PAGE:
I have been inspired by the outdoor fashion images of my friend Stu Haluski, and decided to get out of the studio and take advantage of the open fields near my rural home/studio. I scouted the locations, settled on the concept and look I wanted, and set about finding a model for the shoot. This was a one-look shoot – very simple – pretty girl at sunset in a field. I wanted her to be sexy, soft, Southern.
I was thrilled when Kelly Noles replied to my casting call on Model Mayhem. She fit the look I wanted perfectly. She has classic curves, and a very pretty and photographable face. I made a pretty stupid error when I booked her, however.
I wanted the soft golden glow of sunset and arranged to shoot with her around 6pm; unfortunately, the sun doesn’t really start setting until well after 7:30. Actual sunset doesn’t even occur until close to 9pm in the South at this time of the year. We made do. I set her up with the not-set-enough sun at her back, and I used my Nikon SB800 Speedlight with light stand and umbrella to fill in the shadows on her face.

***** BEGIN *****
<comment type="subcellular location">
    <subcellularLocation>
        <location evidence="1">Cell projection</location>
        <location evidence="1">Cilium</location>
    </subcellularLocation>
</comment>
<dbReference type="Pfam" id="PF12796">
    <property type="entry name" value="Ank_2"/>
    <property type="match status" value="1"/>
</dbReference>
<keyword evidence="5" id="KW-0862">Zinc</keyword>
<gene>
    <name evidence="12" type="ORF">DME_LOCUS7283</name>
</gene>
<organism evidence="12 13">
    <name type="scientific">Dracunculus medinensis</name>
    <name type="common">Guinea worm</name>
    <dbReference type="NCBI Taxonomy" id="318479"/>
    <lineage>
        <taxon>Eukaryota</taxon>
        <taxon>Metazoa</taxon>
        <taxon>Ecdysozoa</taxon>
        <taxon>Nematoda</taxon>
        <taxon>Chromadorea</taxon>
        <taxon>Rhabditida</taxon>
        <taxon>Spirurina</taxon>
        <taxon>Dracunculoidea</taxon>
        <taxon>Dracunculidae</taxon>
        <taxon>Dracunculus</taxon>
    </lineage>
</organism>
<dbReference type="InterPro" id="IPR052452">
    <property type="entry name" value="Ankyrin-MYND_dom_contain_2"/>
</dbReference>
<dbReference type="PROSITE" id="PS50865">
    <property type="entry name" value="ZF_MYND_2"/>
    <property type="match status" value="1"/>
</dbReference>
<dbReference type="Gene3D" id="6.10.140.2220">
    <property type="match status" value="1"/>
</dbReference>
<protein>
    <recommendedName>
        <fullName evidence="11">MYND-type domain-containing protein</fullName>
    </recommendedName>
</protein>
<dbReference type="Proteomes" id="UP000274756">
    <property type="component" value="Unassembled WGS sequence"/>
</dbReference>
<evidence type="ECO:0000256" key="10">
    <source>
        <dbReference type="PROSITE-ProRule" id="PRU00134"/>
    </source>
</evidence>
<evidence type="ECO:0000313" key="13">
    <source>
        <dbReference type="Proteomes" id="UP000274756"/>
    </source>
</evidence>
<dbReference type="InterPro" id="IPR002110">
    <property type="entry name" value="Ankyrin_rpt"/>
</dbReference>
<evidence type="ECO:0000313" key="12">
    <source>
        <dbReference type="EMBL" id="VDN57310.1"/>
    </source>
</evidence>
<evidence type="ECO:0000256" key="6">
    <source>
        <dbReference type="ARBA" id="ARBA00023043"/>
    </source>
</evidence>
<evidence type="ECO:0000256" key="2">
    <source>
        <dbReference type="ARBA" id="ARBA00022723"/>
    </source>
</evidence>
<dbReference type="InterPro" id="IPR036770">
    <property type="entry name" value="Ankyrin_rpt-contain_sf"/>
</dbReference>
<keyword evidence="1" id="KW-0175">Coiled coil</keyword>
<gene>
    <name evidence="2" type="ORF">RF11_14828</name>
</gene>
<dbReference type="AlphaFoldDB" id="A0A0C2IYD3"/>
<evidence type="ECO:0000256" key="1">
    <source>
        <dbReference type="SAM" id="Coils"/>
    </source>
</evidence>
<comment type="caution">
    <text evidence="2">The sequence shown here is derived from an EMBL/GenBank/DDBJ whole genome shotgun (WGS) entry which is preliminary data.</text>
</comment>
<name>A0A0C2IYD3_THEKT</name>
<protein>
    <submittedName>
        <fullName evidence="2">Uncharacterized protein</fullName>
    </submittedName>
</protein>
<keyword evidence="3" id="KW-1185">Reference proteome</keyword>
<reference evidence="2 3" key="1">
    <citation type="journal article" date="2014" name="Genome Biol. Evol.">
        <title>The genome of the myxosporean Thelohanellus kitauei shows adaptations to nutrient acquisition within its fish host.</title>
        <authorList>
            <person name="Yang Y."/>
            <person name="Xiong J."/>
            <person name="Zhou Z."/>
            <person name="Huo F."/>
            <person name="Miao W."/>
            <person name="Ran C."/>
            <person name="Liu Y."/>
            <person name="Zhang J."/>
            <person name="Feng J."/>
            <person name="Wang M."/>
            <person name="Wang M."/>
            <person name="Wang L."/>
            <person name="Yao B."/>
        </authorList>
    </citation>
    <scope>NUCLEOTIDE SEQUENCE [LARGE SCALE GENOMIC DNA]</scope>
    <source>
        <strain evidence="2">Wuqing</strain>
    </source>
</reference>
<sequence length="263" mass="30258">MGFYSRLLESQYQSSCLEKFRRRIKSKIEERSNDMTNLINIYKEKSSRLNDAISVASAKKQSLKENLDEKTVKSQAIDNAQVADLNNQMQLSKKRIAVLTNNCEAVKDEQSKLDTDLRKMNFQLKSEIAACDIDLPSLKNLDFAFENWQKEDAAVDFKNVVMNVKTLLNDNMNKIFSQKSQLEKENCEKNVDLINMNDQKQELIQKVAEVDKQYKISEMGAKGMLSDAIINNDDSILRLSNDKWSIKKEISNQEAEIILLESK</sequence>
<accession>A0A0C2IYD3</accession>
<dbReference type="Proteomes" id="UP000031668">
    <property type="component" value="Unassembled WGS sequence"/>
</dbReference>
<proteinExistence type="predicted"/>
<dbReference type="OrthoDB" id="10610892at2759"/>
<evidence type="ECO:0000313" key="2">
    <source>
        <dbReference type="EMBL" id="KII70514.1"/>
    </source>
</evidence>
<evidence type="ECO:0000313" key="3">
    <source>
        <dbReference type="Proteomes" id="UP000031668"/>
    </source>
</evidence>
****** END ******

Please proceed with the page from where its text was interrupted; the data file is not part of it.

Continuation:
[singlepic id=248 w=320 h=240 float=left]After shooting in the hot sun for about 20 minutes, we headed over to the neighborhood Amos’s BBQ for a few more shots. The owner of Amos’s (not a guy named Amos) has given me permission to use his place whenever I need it. I would be foolish not to accept his invitation.
I put Kelly in the open shade of the front porch and used the aforementioned SB800 Speedlight to provide just a little bit of fill.
Don’t be afraid to use that Speedlight or flash. I do encourage you to learn how to take your flash off camera if possible, but even that isn’t completely necessary as long as you learn to control your light.
Mandolynne has been high on my “must shoot with” list for a long time. She is one of those rare models that is a) really pretty, b) has lots of good tattoos, and c) lives really close by. Until recently we haven’t been able to get schedules right, but this past Monday July 5th we did – with the added bonus of photographing not just Mandolynne, but her very beautiful teen-aged daughter, Regan, as well.